Skolnick, Irene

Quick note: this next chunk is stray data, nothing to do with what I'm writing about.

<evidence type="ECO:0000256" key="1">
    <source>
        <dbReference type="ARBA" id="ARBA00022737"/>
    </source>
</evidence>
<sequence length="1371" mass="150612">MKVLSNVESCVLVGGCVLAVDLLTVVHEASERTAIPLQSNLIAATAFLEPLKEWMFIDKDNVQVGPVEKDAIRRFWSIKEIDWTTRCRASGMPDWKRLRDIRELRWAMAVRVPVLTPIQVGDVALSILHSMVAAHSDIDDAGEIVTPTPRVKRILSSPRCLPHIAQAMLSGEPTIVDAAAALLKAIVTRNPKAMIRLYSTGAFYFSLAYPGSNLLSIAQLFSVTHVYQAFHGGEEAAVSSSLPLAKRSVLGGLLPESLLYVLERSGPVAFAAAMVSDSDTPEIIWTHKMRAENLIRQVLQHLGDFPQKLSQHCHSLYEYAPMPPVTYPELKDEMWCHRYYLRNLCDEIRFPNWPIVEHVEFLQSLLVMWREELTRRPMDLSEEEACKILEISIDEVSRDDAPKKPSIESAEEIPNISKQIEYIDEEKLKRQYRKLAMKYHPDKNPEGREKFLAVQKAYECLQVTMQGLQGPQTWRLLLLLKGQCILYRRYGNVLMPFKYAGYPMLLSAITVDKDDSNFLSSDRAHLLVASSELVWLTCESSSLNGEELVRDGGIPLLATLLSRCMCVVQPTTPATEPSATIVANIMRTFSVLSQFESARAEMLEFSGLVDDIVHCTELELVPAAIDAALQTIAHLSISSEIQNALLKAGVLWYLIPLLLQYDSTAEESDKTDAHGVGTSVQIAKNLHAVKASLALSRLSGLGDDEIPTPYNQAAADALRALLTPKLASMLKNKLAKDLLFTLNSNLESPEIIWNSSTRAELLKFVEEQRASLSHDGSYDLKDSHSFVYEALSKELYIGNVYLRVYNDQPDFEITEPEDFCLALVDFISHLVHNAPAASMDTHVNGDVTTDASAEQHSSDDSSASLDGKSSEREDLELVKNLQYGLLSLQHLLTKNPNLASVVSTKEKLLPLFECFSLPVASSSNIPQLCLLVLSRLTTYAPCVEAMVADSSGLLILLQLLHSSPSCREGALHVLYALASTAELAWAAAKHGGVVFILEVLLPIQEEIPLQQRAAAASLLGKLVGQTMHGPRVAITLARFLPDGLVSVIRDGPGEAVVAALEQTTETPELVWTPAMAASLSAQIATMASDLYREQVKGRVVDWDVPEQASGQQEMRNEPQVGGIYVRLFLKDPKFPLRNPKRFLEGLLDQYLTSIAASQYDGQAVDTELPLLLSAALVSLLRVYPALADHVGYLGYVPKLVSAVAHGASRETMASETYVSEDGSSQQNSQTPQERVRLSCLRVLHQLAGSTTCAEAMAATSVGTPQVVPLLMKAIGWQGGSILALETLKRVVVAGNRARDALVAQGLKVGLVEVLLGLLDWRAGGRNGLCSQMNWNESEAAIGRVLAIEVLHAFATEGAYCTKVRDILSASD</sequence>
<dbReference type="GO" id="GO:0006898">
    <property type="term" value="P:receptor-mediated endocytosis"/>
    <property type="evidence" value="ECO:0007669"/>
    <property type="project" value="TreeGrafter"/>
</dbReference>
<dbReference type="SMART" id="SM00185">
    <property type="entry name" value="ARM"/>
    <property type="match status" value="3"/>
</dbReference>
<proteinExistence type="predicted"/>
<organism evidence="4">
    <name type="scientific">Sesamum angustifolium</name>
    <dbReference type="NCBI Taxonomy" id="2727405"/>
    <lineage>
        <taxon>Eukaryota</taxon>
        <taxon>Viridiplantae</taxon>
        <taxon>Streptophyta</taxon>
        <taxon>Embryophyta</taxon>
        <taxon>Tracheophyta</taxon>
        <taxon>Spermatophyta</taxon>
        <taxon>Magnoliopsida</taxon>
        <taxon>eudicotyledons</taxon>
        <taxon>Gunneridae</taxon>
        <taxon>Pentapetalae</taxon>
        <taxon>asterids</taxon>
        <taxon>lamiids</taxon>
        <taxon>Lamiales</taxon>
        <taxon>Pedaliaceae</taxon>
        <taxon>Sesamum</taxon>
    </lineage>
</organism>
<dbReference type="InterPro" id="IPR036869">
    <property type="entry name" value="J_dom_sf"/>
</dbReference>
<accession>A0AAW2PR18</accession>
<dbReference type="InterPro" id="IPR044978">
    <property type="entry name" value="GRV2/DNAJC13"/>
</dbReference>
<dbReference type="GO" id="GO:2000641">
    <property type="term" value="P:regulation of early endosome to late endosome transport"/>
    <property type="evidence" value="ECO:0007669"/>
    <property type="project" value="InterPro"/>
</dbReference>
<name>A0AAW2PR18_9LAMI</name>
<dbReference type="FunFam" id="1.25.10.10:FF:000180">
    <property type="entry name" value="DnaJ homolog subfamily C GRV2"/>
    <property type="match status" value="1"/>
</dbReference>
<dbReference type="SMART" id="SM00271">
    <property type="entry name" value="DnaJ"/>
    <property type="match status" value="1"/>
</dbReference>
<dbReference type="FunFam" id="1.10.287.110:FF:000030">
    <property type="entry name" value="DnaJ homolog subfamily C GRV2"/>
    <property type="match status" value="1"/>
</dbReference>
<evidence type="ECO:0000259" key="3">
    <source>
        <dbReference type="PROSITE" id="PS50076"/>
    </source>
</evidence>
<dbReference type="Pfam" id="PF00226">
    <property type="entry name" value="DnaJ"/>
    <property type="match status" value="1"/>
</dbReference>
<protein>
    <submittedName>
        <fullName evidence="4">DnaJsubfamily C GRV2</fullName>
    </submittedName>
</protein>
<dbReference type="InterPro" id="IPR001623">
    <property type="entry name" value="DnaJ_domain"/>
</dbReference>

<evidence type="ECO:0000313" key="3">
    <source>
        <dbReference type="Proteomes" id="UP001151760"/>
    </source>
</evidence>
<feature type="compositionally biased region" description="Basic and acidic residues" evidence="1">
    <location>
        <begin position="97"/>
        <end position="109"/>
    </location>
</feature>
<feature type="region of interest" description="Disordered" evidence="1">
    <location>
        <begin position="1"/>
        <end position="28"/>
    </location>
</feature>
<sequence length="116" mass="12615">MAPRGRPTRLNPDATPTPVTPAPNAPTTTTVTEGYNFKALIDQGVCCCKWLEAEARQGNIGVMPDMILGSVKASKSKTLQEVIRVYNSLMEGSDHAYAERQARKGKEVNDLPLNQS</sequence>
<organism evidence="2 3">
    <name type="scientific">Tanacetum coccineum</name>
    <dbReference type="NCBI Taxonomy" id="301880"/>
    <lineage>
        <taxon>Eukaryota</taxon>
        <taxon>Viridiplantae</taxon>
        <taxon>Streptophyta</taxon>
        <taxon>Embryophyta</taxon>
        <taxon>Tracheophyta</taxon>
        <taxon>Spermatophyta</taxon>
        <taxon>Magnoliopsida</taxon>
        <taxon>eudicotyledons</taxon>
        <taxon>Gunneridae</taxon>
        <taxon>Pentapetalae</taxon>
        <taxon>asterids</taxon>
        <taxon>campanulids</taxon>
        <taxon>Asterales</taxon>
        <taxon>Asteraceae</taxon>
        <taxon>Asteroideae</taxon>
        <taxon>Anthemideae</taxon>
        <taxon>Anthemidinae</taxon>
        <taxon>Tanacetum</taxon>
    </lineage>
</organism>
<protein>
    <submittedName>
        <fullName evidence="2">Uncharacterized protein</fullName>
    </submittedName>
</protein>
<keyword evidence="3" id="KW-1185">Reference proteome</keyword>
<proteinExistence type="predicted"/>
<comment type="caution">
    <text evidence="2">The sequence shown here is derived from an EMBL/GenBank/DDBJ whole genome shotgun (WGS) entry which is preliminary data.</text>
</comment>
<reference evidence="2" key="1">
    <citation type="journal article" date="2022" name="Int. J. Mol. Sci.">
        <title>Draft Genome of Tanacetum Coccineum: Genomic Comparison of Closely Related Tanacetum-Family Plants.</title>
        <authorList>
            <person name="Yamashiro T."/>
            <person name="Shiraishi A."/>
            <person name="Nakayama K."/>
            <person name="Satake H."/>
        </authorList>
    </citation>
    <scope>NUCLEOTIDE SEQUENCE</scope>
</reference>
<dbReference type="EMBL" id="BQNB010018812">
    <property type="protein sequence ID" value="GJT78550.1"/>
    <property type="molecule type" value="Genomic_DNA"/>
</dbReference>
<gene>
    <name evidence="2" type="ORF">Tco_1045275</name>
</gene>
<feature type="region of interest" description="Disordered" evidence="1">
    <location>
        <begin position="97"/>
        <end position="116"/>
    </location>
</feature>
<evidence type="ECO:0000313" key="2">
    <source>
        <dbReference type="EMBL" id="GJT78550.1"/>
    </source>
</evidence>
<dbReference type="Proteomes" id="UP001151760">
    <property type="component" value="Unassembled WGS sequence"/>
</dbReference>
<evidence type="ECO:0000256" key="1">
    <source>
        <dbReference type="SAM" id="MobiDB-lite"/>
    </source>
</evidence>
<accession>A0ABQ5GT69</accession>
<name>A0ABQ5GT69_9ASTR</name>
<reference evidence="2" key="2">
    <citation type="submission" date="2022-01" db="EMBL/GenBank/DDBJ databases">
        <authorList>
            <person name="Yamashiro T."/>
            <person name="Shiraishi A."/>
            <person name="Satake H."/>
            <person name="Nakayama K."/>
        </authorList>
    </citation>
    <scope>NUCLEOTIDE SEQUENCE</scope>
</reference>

Irene Solnick was born August 22, 1937 in Przemyśl, Poland.  Her name at birth was Ruth, but Irene was the Christian name she was given in wartime Poland – to help her to survive the Shoah.  She was raised in a mixed Jewish family, where her grandfather and father were Orthodox, Yiddish-speaking successful merchants, while her mother’s side was more assimilated, speaking Polish at home.  When the Nazi-Soviet Pact partitioned Poland, Irene’s family found themselves in the Soviet zone, where they were identified as capitalists.  They lost their possessions and were evicted from their home.  When the Nazis invaded in June 1941 things got much worse.  By this time the family was in Lvov, and in short order they were in the ghetto, facing restrictions like forced labour, overcrowding, food shortages, and the armband.  They were also becoming aware of the deportations – which they would see take place on the street.  Irene’s mother sensed the impending danger and sought to build new identities for her family, at first against the objections of her husband.  The suicides of his parents changed his outlook though, and the family looked for ways to escape – and for people who would help them.  Irene found herself in the care of a teacher at one point, while her parents were out of the ghetto securing new identification papers.  A neighbour threatened to denounce the teacher, and she returned Irene to the ghetto, where she found herself in a round-up.  A quick-thinking physician contrived a story, and he was able to take Irene with him, avoiding the deportation likely bound for a death camp.  Her parents began to look for someone who could smuggle them out of the ghetto and into a new locale, where they could start a life in hiding.  That shepherd took them to Lublin, claiming he had connections there, but it quickly became apparent that he did not, and Irene’s father had to start to improvise.  He signed up for a course, found the family lodgings, and began to navigate his way in a very dangerous world.  The goal of the family was to live as “Aryans”, hiding in plain sight.  Things became even more dangerous when Irene’s uncle and his family fled Przemyśl, hoping to find a safe place in Lublin.  Irene’s parents took them in and hid them:  that led to many complications, and a relentless degree of risk hung over the household that next year.  Liberation at the hands of Soviet forces came in 1944.  The family was able to venture outside and to pick up the pieces of their former lives, and to see the horrors that had taken place at Madjanek.  The decision was made to leave Poland, as antisemitism was still rife.  The family secured new identification and went first to France, and eventually to the United States.  Crestwood students were able to zoom with Irene on two occasions, in February and April 2024.